Anonymity with ProxyChains

Secret Chain

© Lead Image © viesinsh,

© Lead Image © viesinsh,

Article from Issue 276/2023

If you want to stay anonymous on the web, you don't need the Tor browser or a Tor-based distro like Tails. ProxyChains obscures your presence through proxies – with or without Tor on the back end.

A number of scenarios lead to a need for online anonymity. You might wish to remain anonymous while working as a journalist in a war-torn country, for example, or when acting as a whistleblower. Perhaps you are working as a security researcher? Or maybe you just want some privacy from commercial Internet businesses. This article shows how to disguise Internet traffic using a tool called ProxyChains [1]. I came across ProxyChains while taking part in some challenges at the TryHackMe site [2].

If there are multiple links in a chain of proxies, it is very hard to perform digital forensics on a visiting IP address. Using a number of proxies to route traffic through before the traffic makes it back to your computer is a highly effective way of remaining anonymous online. If you think about it for a moment, though, not all protocols work in this scenario. For instance, traffic routed in this way typically requires the TCP transfer protocol. DNS also poses some challenges. DNS lookups use UDP instead of TCP. A common weakness with VPNs is that they leak DNS lookups to systems outside of the VPN. The trail of DNS lookups makes it possible for external systems to harvest traffic and determine what sites a user has been visiting.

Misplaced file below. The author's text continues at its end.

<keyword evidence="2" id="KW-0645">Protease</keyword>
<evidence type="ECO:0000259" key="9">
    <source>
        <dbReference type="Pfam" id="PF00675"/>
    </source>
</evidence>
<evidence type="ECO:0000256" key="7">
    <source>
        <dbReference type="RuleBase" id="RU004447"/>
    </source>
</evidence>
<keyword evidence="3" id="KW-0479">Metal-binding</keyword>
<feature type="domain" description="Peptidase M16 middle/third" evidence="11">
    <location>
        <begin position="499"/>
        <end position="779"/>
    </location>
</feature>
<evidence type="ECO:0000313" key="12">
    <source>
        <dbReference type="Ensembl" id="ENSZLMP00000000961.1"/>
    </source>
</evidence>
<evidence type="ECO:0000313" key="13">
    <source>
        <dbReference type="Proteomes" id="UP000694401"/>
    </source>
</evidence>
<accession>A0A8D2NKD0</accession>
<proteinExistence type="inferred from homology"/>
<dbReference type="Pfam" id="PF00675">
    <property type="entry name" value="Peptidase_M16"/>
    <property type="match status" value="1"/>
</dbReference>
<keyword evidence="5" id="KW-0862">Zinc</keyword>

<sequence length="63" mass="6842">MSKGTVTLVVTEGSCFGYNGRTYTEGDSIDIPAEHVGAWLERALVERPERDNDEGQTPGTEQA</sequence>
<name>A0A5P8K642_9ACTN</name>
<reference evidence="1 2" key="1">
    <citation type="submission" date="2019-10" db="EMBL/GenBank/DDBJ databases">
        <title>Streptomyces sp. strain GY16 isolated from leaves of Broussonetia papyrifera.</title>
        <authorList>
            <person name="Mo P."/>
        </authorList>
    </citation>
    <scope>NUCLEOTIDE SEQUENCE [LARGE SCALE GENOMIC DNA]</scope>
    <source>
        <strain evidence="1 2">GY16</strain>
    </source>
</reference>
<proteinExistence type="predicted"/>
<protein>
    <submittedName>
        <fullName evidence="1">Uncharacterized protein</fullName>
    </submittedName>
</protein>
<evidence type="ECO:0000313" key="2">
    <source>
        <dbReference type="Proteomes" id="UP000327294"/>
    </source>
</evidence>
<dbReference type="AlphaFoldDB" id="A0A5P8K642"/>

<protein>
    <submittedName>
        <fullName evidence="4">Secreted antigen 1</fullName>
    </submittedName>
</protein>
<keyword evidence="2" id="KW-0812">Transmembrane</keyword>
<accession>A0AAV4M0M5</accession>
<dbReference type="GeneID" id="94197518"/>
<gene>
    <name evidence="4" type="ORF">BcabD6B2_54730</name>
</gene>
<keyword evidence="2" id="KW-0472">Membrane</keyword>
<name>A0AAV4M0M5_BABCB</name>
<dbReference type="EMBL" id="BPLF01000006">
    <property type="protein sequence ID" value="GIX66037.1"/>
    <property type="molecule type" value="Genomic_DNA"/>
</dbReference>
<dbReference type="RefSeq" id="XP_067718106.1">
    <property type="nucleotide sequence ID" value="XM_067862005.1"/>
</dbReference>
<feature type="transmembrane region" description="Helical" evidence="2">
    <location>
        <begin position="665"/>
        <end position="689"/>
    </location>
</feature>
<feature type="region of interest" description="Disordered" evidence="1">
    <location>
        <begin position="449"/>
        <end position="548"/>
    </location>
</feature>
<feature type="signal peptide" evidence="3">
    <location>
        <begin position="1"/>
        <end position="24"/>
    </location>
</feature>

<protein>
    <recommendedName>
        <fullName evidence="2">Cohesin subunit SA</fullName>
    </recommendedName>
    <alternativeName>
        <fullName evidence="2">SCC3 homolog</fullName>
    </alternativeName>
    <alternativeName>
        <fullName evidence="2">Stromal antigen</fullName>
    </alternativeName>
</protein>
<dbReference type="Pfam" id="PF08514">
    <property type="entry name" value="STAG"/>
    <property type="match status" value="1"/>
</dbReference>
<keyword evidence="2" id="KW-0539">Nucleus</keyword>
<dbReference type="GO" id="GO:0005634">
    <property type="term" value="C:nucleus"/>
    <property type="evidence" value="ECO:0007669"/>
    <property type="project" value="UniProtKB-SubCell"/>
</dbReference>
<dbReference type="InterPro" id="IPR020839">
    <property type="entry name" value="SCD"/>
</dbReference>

ProxyChains manages to cleverly resolve DNS through proxies. You can use ProxyChains with many popular TCP-based client applications – including network scanners, mail clients, and web browsers. The versatile ProxyChains is capable of supporting SOCKS4, SOCKS5, and HTTP proxy servers and can even mix different proxy types in the same chain.


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